Convergence technology for voice video and data set to make debut

Convergence will be a major theme of the CeBIT conference. The new products on show this week will show that convergence is...

Convergence will be a major theme of the CeBIT conference. The new products on show this week will show that convergence is moving beyond simply combining voice and business data on the same network.

The term can now be applied more widely, with suppliers and telecoms operators spending heavily on research and development to provide users with wireless digital subscriber (DSL) and wireless broadband products.

High-speed network

One promising application of convergence that will feature at CeBIT is "triple play", which aims to provide voice, data and video through a single high-speed data connection.

Two options are available: very high bit rate DSL (VDSL) and Metro Ethernet, both of which will make a big impact at this year's show.

VDSL is a much faster version of asymmetrical DSL, which can cope with applications such as video. VDSL speeds are expected to be in the 10mbps range and higher - all over existing copper line connections.

The alternative to VDSL is Metro Ethernet, promoted by the likes of Cisco, which sees buildings being connected to fibre networks to allow businesses to share the high bandwidth from a central network connection in the basement of the building.

Voice over IP

An area that seems set to prove it has reached maturity is VoIP, a technique by which voice and data traffic are run over the same IP network infrastructure.

Analyst Kevin Mitchell of Infonetics Research said, "Service providers are planning notable VoIP investments this year as VoIP calls are expected to nearly double to an average of 16% of total voice traffic."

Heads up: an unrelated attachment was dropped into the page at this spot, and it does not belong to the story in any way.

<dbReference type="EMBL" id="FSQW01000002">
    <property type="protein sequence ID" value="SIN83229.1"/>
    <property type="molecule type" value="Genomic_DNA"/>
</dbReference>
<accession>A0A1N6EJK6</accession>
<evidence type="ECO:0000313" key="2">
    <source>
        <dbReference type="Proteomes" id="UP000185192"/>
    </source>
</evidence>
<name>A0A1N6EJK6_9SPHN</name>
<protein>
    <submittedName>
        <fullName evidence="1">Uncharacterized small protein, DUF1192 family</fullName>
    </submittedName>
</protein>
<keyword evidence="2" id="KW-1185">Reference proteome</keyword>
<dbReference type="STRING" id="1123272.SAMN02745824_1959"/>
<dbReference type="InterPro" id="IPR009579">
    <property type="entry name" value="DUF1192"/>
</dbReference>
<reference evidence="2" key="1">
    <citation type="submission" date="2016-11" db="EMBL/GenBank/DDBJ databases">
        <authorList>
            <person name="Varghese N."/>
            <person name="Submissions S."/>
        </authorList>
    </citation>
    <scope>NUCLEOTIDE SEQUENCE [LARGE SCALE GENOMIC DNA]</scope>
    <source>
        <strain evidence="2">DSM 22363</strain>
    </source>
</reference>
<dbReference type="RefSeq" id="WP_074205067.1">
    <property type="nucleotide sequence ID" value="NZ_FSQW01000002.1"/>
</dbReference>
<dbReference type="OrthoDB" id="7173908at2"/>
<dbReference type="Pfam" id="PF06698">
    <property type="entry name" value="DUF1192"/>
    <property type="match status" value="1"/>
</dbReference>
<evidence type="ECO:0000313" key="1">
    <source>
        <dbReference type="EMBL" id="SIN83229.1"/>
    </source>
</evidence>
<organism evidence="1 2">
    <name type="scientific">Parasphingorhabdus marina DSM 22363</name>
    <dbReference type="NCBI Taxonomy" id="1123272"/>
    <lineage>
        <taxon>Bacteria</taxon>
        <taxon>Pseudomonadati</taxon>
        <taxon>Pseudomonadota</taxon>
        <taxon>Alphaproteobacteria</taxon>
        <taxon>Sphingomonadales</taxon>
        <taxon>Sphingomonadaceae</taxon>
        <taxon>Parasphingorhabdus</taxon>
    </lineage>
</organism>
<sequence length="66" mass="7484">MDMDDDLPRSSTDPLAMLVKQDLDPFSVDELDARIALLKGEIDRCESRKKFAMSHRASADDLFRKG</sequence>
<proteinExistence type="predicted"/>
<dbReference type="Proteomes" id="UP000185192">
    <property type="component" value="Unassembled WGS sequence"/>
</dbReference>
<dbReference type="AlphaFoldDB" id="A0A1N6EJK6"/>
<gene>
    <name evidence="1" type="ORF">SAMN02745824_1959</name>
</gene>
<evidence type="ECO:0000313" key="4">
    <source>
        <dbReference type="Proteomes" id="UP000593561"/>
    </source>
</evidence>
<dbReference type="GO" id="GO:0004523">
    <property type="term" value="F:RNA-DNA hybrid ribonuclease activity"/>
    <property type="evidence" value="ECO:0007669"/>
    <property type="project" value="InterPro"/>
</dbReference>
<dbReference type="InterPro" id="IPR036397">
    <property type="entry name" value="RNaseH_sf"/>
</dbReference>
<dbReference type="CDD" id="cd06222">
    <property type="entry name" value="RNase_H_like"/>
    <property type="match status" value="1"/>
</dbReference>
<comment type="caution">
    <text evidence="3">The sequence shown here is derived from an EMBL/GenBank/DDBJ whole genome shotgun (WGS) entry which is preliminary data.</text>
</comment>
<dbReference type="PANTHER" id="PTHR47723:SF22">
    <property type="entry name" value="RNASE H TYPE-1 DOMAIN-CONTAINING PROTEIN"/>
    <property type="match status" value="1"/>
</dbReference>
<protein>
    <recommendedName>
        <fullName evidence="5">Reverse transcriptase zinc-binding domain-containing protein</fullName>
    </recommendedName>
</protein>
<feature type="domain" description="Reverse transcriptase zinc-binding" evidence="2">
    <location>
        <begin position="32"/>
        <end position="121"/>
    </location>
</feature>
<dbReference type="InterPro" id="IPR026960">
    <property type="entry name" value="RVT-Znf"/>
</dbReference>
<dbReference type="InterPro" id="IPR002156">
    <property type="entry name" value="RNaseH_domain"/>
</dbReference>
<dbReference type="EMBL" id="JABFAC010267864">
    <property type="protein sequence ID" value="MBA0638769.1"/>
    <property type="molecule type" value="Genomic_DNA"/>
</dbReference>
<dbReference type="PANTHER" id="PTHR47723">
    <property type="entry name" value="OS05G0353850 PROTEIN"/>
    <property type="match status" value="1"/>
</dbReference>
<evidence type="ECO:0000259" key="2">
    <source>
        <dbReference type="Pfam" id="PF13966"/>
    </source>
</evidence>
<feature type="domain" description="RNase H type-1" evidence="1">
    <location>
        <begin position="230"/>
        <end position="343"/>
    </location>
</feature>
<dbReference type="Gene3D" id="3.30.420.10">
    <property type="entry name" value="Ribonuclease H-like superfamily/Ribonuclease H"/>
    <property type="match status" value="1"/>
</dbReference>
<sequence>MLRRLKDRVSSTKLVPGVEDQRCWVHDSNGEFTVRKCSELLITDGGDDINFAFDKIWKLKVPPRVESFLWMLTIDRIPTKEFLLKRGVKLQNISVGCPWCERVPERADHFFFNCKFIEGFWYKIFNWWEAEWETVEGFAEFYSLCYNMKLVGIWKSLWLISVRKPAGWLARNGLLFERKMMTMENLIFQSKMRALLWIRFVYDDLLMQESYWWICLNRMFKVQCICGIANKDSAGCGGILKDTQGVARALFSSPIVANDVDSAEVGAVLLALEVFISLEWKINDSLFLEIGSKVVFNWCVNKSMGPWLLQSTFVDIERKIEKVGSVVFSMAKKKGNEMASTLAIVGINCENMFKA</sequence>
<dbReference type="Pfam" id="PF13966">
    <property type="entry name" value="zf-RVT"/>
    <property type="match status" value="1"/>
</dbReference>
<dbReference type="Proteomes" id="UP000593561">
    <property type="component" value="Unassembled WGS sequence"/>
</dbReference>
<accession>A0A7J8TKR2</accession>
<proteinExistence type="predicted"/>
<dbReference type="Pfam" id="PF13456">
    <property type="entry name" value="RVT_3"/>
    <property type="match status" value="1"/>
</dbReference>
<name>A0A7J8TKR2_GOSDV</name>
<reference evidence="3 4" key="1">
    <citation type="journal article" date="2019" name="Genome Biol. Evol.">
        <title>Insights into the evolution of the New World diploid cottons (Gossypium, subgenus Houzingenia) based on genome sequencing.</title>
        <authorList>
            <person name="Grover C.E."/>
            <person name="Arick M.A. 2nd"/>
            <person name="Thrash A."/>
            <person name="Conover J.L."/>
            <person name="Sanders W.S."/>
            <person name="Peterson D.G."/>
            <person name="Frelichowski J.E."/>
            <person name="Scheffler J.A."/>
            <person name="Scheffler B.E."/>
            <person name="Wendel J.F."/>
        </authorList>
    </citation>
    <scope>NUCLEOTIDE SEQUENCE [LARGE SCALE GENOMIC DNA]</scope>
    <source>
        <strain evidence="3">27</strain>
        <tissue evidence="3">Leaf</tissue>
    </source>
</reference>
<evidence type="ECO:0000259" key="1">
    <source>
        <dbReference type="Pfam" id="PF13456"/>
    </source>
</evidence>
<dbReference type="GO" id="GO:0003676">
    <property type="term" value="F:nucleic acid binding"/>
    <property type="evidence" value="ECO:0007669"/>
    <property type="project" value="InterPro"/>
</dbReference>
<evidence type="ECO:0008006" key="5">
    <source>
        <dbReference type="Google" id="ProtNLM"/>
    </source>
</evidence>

This trend is reflected by the annual survey from the UK's Communications Management Association, which found that 34% of its members see consolidating voice and data onto a common IP platform as "key to their company's business strategy".

Wireless broadband

Until recently, users faced difficulties sharing broadband connections over a wireless link in Europe because of regulatory issues concerning spectrum frequencies.

These obstacles have now been overcome and companies including 3Com and Cisco will use CeBIT to demonstrate how it can be achieved.

For instance, 3Com's new Officeconnect ADSL Wireless 11g Firewall Router allows multiple users to share a single ADSL line, and is designed with small to medium-sized companies in mind who lack internal networking skills.

The package consists of an ADSL modem, router, the latest 802.11g wireless access point, a firewall and a four-port switch. The product offers 256-bit data security encryption for those accessing the system in 802.11g formats, and between 40 and 128-bit encryption for users accessing the network in the other 802.11 formats available.

Mobile data networks

CeBIT will be used to launch new integration products as the mobile operators roll-out data services for 3G networks.

T-Mobile will be demonstrating 3G data cards which plug into laptops to enable users to access the internet via its mobile networks around Europe, following Vodafone's move into the datacard market.

Mobile operators will also demonstrate mobile network/wireless Lan integration. With this technology users can access the internet via a wireless Lan campus network when in range, or alternatively use a mobile network for access when roaming outside the campus area.

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